“There is already a sharp rise in demand for goods not only globally but in the domestic market as well. But there was a break in the supply chain due to the excess demand which has created pressure on prices,” said Gunakar Bhatta, spokesperson for the Nepal Rastra Bank.
Nepal imports most of its goods, mostly food and fuel.
“Naturally, the current inflation is driven upward mainly due to an increase in transportation and freight costs,” said Bhatta.
Economists say since the reopening of the country in September last year, people have started travelling again and buying more. People started to spend the money they couldn’t spend during the lockdowns.
When an economy is growing, businesses find it easier to raise prices without losing customers. It is reflected in the imports.
Nepal’s import bill is close to touching a Rs1 trillion mark in the first half of the current fiscal year.
During the five months of 2021-22, merchandise imports increased 59.5 percent to Rs838.41 billion against a decrease of 9.6 percent in the same period a year ago.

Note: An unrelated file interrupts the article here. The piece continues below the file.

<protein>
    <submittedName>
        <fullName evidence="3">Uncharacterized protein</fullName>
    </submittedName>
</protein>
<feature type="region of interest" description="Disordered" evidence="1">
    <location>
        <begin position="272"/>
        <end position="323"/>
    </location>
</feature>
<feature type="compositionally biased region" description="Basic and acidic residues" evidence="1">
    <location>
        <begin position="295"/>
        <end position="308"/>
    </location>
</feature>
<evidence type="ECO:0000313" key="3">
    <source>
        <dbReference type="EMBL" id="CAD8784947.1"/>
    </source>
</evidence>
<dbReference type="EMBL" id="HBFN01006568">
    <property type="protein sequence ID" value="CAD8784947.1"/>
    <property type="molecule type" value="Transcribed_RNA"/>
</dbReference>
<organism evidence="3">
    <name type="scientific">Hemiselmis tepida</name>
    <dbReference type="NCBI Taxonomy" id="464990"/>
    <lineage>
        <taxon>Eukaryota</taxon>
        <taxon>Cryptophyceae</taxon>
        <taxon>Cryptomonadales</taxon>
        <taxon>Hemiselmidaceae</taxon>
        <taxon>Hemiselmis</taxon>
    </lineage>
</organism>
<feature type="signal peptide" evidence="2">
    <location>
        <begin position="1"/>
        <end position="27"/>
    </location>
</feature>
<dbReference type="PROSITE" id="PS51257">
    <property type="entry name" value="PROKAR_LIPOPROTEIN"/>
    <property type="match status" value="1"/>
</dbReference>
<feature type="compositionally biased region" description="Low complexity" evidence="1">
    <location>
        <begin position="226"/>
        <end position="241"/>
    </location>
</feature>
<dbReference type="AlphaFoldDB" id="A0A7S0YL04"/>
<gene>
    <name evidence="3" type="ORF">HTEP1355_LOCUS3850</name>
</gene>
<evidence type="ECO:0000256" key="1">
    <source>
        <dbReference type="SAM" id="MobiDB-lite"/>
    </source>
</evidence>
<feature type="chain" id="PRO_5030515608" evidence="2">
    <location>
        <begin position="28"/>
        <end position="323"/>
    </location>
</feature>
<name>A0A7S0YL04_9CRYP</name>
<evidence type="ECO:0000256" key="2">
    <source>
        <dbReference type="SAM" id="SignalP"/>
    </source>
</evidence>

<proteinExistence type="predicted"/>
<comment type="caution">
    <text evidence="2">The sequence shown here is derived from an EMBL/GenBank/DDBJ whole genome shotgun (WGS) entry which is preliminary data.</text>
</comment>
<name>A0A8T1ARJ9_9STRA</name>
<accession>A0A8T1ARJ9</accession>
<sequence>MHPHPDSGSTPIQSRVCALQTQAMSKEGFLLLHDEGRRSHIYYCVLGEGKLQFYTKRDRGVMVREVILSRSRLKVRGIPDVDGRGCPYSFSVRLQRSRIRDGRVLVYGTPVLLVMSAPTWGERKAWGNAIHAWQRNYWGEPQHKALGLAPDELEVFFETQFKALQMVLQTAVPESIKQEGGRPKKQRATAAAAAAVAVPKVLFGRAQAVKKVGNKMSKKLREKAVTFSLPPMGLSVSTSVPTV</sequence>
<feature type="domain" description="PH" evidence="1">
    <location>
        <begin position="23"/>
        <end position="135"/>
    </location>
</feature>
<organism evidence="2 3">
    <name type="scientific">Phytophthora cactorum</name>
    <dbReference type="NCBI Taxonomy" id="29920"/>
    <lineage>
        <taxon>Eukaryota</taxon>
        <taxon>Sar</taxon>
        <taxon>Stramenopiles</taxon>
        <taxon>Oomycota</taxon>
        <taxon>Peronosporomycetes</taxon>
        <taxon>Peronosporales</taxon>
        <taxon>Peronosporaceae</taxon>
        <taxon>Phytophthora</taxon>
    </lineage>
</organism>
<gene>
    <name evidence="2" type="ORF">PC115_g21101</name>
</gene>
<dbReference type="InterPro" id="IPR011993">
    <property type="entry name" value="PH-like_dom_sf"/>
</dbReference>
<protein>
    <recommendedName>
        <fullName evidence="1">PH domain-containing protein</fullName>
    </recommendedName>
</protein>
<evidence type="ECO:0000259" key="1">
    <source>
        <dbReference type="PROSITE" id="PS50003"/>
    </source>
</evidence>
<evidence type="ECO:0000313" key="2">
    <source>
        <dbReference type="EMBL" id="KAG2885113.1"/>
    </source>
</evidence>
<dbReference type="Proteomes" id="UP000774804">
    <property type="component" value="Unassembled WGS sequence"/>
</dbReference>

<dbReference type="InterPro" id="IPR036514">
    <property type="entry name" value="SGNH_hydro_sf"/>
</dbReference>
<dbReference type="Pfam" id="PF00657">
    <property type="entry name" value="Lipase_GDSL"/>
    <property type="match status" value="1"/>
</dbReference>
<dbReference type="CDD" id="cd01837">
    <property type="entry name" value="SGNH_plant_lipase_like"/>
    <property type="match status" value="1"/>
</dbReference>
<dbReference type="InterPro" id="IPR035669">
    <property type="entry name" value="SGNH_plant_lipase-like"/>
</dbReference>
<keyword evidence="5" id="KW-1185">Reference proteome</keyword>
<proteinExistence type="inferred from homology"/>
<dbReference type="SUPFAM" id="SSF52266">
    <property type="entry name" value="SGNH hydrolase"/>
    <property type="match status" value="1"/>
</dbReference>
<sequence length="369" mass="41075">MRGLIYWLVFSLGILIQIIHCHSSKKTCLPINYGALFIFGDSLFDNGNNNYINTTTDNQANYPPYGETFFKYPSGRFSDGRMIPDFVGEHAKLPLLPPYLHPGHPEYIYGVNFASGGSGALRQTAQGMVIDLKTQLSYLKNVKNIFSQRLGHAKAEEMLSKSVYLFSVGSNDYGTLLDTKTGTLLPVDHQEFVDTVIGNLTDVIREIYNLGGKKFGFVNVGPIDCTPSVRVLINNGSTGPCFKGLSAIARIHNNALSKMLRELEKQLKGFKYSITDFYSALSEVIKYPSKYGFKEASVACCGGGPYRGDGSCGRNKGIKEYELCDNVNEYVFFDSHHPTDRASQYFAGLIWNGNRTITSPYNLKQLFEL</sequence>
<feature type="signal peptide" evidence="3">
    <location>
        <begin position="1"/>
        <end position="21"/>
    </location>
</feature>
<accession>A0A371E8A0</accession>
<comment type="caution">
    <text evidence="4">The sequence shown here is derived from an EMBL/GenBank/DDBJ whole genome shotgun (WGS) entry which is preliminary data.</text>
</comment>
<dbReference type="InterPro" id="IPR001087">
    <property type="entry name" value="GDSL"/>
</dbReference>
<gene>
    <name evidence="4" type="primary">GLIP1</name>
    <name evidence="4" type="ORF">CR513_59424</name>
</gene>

Shipping costs are a key component of food and non-food prices in countries like Nepal.
The United Nations Conference on Trade and Development has predicted that higher shipping costs will make goods costlier, raising consumer prices by 2.2 percent in the least developed countries over the next year, based on an 8.7 percent increase in import prices.
Experts are worried that high inflation could make Nepali consumers cut back on their spending, which would be disastrous for the recovery of an economy that has been battered by the pandemic.
Consumer spending is the main driver of Nepal's economy.